I’ve been around the infantry enough to know that when there’s no “action”, one puts one’s head down (or back or on the next guy’s shoulder or…) close your eyes and go for it… last night was no exception

at dusk we rolled into a broad bowl of land in the gorgeous Battle River Valley, formed a leaguer, and jumped out of the back of the LAV. a couple of guys got out the propane camping stove, put on a big pot of water, cracked open the shells of hard rations and plopped the main courses into the water to heat… meanwhile, the others raised pup tents… our dinner eaten standing around the LAV’s ramp… the lucky guy got macaroni and cheese, another lucky one got macaroni and tomato sauce… I drew the short straw with something called Navarin which resembled Miss Mew or one of those foil kitty meals… my lunch earlier, some turkey and sauce number actually smelled like Miss Mew and had those suspicious identically formed cubes of “meat”… still, food is food, and the guys quickly got out the bread and began making toast… the perfect food…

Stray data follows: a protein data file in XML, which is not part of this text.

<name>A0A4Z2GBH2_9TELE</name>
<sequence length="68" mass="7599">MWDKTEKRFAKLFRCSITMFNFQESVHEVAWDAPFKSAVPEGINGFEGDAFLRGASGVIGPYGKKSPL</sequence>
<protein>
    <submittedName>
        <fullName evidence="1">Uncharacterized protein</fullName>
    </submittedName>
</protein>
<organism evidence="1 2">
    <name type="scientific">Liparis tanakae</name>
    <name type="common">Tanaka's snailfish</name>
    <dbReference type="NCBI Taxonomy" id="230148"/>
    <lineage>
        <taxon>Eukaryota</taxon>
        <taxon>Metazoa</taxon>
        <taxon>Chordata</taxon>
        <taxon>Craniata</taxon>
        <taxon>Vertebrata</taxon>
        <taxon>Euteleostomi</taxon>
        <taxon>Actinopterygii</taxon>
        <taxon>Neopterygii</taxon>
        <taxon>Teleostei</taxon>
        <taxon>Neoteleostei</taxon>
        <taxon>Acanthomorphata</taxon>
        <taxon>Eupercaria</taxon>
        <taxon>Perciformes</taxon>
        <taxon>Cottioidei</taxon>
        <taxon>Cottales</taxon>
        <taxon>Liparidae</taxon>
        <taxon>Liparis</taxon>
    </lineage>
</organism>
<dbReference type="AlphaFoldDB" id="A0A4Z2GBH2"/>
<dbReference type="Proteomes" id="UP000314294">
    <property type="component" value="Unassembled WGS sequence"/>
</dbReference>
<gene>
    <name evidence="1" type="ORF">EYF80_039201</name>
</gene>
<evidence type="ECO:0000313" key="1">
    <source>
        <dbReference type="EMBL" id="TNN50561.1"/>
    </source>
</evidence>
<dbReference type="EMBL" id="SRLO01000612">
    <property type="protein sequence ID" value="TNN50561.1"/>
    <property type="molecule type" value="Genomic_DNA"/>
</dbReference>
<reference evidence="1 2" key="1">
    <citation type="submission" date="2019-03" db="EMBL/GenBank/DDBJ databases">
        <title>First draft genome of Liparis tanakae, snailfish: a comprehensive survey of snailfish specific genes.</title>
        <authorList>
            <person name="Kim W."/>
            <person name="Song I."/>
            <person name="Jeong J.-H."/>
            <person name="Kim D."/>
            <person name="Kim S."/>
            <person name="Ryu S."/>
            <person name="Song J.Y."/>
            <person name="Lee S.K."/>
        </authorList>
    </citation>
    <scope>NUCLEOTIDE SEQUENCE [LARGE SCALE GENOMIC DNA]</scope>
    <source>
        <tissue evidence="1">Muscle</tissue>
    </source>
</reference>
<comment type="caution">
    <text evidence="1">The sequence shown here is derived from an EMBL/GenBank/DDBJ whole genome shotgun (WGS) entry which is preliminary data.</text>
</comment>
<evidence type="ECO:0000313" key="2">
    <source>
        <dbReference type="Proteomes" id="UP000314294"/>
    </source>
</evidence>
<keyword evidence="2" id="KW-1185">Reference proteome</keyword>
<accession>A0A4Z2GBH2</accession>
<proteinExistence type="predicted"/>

later, I wandered over to the engineers’ LAV and had a cappuccino at the leaguer “starbucks”… I have discovered that next to Admin. Coy of a battalion, that generally speaking, the sappers, or engineers, seem to have things worked out… and why not, they’re experts at making things (like building bridges) and blowing things up (like detonating unexploded ordinance etc.)… so of course they can swing a little fancy coffee, even in the middle of a war zone…

dusk on the prairie is gorgeous… amber and shiraz and lavender… last night the stars, the universe so present, making all of this seem so impermanent…